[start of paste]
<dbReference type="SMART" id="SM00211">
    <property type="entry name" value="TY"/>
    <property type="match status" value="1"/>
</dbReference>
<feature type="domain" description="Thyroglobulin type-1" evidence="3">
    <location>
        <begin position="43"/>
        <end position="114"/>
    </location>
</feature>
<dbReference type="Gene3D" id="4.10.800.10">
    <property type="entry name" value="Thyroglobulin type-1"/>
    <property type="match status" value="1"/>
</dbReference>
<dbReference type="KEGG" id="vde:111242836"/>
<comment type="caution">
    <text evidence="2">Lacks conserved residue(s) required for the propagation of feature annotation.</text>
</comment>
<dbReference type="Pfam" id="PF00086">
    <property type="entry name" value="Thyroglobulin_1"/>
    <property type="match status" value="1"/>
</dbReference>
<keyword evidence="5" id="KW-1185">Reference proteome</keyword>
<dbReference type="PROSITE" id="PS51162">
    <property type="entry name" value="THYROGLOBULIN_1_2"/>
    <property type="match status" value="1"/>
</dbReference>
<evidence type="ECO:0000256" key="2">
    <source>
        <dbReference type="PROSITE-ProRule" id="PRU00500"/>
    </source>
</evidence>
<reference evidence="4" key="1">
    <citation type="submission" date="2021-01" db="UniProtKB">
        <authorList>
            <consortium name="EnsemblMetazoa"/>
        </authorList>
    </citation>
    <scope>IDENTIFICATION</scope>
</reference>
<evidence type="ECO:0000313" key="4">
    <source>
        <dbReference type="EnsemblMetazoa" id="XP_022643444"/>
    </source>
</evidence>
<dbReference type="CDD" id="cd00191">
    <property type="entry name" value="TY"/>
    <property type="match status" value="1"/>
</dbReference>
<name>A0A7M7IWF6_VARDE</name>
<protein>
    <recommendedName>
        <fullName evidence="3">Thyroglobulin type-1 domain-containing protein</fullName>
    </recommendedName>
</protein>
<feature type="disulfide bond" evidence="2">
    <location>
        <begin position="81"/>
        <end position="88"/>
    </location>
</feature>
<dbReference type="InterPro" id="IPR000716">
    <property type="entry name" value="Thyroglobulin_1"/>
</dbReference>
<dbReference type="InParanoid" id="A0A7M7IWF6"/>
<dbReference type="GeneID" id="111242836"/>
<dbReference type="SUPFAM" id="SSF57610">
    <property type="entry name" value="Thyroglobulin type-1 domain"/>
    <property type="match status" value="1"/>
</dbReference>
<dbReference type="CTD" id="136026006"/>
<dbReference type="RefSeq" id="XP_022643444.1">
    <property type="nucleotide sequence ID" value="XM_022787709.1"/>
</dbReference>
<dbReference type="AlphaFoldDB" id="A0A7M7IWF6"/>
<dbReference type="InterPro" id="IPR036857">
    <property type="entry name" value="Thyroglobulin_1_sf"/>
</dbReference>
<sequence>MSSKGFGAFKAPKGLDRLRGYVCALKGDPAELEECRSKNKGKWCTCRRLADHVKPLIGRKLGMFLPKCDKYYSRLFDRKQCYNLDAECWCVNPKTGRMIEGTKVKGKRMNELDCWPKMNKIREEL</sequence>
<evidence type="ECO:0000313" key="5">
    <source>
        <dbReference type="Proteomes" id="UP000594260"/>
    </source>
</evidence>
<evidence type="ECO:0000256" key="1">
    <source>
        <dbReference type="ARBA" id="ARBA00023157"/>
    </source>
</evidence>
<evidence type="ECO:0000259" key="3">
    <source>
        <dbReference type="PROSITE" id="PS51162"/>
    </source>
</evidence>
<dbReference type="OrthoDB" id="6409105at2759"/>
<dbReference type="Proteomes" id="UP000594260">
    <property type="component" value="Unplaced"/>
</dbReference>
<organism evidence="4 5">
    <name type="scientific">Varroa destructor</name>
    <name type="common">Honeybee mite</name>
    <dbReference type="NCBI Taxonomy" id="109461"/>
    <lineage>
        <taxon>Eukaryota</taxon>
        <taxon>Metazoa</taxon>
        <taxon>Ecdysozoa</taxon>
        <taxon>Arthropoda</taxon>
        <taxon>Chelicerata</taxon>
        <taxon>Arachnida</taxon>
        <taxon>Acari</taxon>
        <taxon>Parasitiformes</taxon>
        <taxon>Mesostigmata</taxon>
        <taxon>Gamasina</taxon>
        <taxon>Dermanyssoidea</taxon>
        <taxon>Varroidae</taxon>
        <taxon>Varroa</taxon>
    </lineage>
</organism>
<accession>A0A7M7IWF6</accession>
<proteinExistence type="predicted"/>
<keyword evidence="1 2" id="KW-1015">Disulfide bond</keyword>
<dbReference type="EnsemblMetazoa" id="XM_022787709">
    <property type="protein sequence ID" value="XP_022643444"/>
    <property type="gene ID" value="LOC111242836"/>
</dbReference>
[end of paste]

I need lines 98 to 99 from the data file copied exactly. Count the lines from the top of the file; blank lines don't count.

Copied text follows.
</dbReference>
<organism evidence="4 5">